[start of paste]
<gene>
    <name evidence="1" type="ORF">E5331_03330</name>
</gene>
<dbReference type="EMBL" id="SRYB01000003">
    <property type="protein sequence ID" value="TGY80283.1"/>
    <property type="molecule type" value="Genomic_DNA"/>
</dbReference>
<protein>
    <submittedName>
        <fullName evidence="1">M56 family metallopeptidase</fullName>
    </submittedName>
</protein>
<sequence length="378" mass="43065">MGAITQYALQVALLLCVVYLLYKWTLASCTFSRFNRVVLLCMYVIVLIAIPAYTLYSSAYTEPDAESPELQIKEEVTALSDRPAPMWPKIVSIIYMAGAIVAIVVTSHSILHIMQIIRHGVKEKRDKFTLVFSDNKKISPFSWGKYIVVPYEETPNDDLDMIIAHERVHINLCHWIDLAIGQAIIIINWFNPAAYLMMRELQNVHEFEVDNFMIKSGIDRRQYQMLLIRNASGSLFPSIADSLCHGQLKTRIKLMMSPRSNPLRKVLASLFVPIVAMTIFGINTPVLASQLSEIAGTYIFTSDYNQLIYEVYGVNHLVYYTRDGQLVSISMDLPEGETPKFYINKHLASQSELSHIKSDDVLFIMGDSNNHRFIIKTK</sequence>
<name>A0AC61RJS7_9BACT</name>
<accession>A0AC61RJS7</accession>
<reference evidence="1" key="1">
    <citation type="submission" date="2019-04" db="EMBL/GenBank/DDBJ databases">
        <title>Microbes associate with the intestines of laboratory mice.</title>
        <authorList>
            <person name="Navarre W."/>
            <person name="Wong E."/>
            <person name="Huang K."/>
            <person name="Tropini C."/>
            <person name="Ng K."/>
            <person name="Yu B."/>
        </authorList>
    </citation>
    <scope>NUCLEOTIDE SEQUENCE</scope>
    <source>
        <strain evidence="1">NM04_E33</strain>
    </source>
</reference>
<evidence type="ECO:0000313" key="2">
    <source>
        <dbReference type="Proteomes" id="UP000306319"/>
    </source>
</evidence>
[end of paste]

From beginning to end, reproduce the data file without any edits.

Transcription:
<gene>
    <name evidence="1" type="ORF">E5331_03330</name>
</gene>
<dbReference type="EMBL" id="SRYB01000003">
    <property type="protein sequence ID" value="TGY80283.1"/>
    <property type="molecule type" value="Genomic_DNA"/>
</dbReference>
<protein>
    <submittedName>
        <fullName evidence="1">M56 family metallopeptidase</fullName>
    </submittedName>
</protein>
<sequence length="378" mass="43065">MGAITQYALQVALLLCVVYLLYKWTLASCTFSRFNRVVLLCMYVIVLIAIPAYTLYSSAYTEPDAESPELQIKEEVTALSDRPAPMWPKIVSIIYMAGAIVAIVVTSHSILHIMQIIRHGVKEKRDKFTLVFSDNKKISPFSWGKYIVVPYEETPNDDLDMIIAHERVHINLCHWIDLAIGQAIIIINWFNPAAYLMMRELQNVHEFEVDNFMIKSGIDRRQYQMLLIRNASGSLFPSIADSLCHGQLKTRIKLMMSPRSNPLRKVLASLFVPIVAMTIFGINTPVLASQLSEIAGTYIFTSDYNQLIYEVYGVNHLVYYTRDGQLVSISMDLPEGETPKFYINKHLASQSELSHIKSDDVLFIMGDSNNHRFIIKTK</sequence>
<name>A0AC61RJS7_9BACT</name>
<accession>A0AC61RJS7</accession>
<reference evidence="1" key="1">
    <citation type="submission" date="2019-04" db="EMBL/GenBank/DDBJ databases">
        <title>Microbes associate with the intestines of laboratory mice.</title>
        <authorList>
            <person name="Navarre W."/>
            <person name="Wong E."/>
            <person name="Huang K."/>
            <person name="Tropini C."/>
            <person name="Ng K."/>
            <person name="Yu B."/>
        </authorList>
    </citation>
    <scope>NUCLEOTIDE SEQUENCE</scope>
    <source>
        <strain evidence="1">NM04_E33</strain>
    </source>
</reference>
<evidence type="ECO:0000313" key="2">
    <source>
        <dbReference type="Proteomes" id="UP000306319"/>
    </source>
</evidence>